How like Nigeria

I know a former missionary to Nigeria, a country infamous for its Internet scams. She describes it as a land in which honor is nonexistent, money counts for everything, and people learn to cheat one another from the cradle. I didn’t believe her because, as I imagined, societal cohesion depends upon trust more than law, so if you create an environment in which no one can trust anyone, you destroy the possibility of a cohesive society. She stood her ground, saying that the kind of greed and manipulation that people in this country associate with the worst of the worst—Wall Street bankers and hedge fund managers—is status quo in Nigeria where to be honest is to be a sucker. I’ve since come to wonder how different America is from Nigeria. I’ll outline the reasons for my concern by sharing a few news items and personal experiences from the past couple of weeks.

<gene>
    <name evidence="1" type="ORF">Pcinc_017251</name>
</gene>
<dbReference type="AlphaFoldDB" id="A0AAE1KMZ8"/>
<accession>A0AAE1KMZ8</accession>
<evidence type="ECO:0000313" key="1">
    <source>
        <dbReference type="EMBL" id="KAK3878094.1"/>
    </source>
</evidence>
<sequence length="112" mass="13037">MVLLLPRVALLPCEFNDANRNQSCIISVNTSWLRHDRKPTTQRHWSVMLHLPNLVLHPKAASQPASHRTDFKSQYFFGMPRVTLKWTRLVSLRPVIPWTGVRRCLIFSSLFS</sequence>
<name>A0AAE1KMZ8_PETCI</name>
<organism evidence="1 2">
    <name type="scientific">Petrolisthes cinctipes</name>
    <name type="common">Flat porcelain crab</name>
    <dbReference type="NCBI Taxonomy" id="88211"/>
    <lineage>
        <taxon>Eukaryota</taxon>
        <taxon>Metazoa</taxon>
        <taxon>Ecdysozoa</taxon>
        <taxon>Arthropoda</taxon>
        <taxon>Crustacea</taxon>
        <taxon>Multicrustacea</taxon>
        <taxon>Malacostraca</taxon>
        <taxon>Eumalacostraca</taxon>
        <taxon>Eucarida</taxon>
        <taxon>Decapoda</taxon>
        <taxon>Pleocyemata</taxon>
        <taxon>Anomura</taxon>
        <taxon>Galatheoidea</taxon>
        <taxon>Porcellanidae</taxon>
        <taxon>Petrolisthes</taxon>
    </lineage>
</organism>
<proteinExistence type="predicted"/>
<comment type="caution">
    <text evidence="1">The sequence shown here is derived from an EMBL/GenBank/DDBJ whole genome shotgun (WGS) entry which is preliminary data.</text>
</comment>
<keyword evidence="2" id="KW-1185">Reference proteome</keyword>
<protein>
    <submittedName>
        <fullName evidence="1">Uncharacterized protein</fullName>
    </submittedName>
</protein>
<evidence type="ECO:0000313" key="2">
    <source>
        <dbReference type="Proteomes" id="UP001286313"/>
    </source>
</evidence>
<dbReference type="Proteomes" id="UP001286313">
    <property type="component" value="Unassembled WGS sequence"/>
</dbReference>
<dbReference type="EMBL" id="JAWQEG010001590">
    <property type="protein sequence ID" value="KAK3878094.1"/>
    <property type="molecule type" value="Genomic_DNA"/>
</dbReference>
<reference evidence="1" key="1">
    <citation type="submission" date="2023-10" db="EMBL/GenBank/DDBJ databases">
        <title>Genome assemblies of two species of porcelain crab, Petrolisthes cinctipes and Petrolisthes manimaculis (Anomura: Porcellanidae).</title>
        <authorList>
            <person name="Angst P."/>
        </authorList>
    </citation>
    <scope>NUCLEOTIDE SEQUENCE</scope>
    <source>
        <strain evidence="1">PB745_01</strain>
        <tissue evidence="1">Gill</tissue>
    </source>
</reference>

1) The number of people imprisoned in the US has risen by 800% in the past 30 years making us the world’s leader in locking up our own people. One reason for the increase is that US prisons have increasingly come under private management, and before a company will agree to manage a prison, the government must agree to maintain an occupancy rate of 90%. Rehabilitation hell! We need people in prisons, or at least Prison, Inc. and the government officials who negotiate the contracts do, and they’re the ones in charge. Why else would 60% of the prison population have been locked away for non-violent crimes?